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- Symposium Shows Hoosiers Support Paid Family and Medical Leave, See Potential Benefits to Economy
Thursday, September 27, 2018
When the Indiana Commission for Women hosted listening sessions around the state in 2011-12, work-based issues and caregiving surfaced as key issues. In response, the Commission engaged three research teams to explore the feasibility of guaranteeing paid family and medical leave to workers in the Indiana. The results, presented Wednesday at a research symposium, showed strong support for paid family and medical leave and a clear path forward that would not only benefit Hoosier families, but the economy as well.
Lake Research Partners surveyed 600 Hoosier adults, finding that 74 percent support a statewide program to guarantee access to paid family and medical leave, with 63 percent strongly supporting such a program when they know it would cover paid leave to care for a newborn or newly adopted child, a seriously ill family member, or for their own serious health condition. All demographic, regional, and political groups support the establishment of a paid leave program. In terms of program design, Hoosiers prefer that employees qualify for the benefit by working at least 680 hours in a given year and that employers and employees share the cost of such a program.
What would those costs be? Dr. Jeff Hayes presented estimates for a variety of scenarios, ranging from six weeks of family leave (no medical leave) to 12 weeks of family and medical leave - each program paying 100% of an individual’s average weekly wages up to a cap of $861/week. Costs ranged from $1.50/week for the typical workers for six weeks of family leave to $6/week for the typical worker for 12 weeks of family and medical leave. These costs are estimated to lead to savings in other areas, like reductions in the number of low birthweight babies (and estimated $4.2 million savings in healthcare costs) and in the number of households applying for SNAP and TANF.
Perhaps what was most interesting were some of the findings from qualitative interviews with Hoosiers. Many recognized paid leave as a common sense policy:
“I’m just thankful that Indiana’s considering this, and realizing the importance of it. And I think that family medical leave is very important. A very important benefit that we do need to be considering.” – White Conservative Woman, 59, Andrews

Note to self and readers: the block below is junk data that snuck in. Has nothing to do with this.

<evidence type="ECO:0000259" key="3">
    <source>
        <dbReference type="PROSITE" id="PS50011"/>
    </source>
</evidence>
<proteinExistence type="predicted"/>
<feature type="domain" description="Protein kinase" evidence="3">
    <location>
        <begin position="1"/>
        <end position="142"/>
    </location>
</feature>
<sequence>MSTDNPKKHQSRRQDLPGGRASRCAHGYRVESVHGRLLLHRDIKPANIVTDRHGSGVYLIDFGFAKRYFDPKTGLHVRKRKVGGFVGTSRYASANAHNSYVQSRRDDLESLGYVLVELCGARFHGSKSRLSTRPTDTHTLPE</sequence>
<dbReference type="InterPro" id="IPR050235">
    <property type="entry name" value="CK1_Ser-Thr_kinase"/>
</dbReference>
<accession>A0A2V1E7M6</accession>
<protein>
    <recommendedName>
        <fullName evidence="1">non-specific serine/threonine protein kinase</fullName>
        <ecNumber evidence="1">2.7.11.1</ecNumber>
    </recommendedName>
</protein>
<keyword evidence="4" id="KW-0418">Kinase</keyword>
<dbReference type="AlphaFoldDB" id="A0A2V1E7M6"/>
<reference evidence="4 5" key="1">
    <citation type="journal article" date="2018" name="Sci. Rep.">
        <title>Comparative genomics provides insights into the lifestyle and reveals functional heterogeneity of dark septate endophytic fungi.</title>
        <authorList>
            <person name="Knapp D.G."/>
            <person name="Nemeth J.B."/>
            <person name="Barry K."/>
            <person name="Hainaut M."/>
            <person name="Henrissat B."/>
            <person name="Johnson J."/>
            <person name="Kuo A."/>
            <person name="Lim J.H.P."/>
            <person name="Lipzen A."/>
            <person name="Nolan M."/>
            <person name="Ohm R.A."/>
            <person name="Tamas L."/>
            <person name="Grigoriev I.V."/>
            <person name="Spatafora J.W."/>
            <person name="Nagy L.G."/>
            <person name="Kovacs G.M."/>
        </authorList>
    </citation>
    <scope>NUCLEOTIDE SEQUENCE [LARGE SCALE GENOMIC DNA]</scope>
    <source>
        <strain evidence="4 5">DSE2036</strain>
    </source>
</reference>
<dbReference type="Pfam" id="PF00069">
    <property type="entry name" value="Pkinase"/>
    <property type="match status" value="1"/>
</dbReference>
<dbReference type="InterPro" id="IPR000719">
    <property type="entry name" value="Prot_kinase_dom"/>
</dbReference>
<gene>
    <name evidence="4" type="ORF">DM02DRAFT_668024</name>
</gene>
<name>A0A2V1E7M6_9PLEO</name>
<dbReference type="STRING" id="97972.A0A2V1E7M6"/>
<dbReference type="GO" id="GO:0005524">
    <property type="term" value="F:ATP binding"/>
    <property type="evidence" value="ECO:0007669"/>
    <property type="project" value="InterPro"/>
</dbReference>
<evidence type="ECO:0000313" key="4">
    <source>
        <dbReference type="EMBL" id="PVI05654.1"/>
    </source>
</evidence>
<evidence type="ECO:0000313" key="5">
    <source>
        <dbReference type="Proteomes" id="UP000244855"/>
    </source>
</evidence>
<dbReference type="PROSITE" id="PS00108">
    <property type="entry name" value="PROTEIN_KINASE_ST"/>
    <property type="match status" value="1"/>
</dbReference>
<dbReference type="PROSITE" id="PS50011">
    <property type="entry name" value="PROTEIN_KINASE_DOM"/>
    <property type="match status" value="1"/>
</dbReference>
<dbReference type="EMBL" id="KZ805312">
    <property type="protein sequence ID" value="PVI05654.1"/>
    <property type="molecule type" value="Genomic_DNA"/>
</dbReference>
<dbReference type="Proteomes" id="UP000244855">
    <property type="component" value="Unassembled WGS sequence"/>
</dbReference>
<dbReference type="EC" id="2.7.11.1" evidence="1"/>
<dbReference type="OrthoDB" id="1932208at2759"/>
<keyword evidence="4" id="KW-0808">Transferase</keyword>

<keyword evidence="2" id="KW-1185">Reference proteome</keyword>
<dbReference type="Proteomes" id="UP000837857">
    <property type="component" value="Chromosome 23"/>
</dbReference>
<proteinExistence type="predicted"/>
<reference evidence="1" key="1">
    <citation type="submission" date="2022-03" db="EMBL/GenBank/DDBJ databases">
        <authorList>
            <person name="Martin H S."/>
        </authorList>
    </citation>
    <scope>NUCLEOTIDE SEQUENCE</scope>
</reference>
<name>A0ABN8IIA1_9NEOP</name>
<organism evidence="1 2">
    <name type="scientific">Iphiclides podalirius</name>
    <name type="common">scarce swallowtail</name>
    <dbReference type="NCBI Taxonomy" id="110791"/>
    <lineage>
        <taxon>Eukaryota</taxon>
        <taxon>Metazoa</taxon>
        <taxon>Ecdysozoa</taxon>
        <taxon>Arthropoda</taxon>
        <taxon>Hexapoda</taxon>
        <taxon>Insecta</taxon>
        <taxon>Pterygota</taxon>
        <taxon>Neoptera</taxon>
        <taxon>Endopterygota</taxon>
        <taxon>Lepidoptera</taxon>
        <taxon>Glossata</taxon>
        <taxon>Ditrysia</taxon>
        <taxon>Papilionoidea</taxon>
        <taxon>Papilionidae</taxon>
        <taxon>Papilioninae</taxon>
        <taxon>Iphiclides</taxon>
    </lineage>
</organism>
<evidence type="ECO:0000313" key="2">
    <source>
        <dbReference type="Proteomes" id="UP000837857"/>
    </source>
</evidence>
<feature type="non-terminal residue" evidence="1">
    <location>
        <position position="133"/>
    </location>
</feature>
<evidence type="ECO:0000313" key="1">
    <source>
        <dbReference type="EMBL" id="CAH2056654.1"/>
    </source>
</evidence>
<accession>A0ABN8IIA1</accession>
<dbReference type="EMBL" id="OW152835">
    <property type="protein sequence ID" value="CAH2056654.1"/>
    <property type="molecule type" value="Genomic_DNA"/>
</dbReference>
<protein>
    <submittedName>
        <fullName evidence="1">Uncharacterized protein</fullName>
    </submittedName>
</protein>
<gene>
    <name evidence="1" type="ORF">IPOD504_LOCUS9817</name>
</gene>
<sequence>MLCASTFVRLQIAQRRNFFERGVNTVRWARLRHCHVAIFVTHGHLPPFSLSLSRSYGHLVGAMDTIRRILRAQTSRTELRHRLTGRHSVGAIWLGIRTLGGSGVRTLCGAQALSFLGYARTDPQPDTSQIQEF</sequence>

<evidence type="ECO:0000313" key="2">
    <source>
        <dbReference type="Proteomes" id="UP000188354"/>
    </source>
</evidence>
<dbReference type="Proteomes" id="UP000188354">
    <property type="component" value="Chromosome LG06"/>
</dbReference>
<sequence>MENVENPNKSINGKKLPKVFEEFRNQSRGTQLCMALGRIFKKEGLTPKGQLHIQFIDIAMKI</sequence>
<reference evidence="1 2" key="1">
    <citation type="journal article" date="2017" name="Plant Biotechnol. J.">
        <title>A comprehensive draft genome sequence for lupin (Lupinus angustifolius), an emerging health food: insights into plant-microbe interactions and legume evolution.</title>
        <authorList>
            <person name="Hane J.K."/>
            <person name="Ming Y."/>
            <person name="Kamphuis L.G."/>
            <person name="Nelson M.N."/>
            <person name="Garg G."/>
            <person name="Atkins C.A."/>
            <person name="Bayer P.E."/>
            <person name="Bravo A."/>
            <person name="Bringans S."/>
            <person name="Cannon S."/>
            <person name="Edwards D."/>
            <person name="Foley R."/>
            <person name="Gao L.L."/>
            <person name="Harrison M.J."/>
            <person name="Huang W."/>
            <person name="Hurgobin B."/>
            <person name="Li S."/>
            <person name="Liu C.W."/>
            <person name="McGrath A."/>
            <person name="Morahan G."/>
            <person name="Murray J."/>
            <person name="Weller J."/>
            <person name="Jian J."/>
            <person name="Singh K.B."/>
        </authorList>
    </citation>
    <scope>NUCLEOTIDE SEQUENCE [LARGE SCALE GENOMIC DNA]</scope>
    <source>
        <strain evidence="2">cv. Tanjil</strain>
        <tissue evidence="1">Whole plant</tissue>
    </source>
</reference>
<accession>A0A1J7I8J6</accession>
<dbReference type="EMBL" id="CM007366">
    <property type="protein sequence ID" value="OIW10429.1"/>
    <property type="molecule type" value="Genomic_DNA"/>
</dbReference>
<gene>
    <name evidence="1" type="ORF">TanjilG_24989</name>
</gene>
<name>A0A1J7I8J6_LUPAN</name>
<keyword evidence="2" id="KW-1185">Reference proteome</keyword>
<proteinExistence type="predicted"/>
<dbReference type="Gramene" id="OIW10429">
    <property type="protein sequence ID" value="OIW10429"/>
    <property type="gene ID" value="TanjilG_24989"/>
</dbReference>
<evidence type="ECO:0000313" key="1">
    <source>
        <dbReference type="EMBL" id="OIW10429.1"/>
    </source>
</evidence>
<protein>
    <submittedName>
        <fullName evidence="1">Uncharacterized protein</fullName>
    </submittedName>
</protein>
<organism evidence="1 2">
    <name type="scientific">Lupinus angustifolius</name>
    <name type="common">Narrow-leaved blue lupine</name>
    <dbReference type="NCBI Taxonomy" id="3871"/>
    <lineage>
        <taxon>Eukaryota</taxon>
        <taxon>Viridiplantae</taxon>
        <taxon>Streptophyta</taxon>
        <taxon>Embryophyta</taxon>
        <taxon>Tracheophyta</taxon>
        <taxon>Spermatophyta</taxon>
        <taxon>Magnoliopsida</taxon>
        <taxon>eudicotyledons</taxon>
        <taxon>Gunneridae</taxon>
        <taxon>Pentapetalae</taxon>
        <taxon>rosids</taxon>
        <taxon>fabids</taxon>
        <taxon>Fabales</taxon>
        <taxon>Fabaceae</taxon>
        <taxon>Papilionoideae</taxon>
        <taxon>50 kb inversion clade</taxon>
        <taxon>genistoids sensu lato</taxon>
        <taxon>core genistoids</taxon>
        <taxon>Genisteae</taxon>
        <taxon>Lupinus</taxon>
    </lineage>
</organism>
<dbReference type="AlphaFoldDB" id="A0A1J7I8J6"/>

Those that had caregiving experiences were especially likely to support movement on this issue:
“So, it’s really difficult because I’ll admit, I’m actually in this situation right now. I’ve had to take time off working altogether because I’m taking care of my disabled mother and we only have one income now, and it’s extremely hard. We can’t even buy something sometimes, and we live paycheck to paycheck, which only comes once a month. A lot of the time, we don’t even know what we’re gonna do as far as eating goes.” – White Liberal Man, 27, Middletown
And while some expressed reservations about whether or not government should step into this space or about potential negative repercussions for businesses, others echoed the findings in our 2016 report, Paid Family and Medical Leave: Policy Analysis and Recommendations for Indiana suggesting that there could be value not only for working families, but for businesses and the economy:
“When you lose a job it has a domino effect. It doesn’t just affect you and your family and your house. It affects the economy. It eventually hurts everybody.” –White Moderate Man, 49, Martinsville
“A happy and healthy employee is a good employee. For us, you have to take your business seriously, but you also have to take the health and welfare of your employees seriously.” –White Liberal Woman, 52, Fort Wayne
In short, the findings suggest that Hoosiers are ready to walk down this path. Audience members at the symposium seemed enthusiastic as well, zeroing in on other potential benefits as well – such as reductions in infant mortality and child abuse, increases in breastfeeding and postpartum care, potential cost savings for employers that already offer paid leave, and a more level playing field for recruitment and retention at small businesses. They recognized Governor Holcomb's leadership on this issue. So while some see our state’s focus on being business friendly as a reason to doubt that Indiana policymakers will take action, many seem prepared to assert that enacting a paid family and medical leave program could be a win-win-win for families, businesses, and the economy. With so much promise, it’s time we explored the possibilities.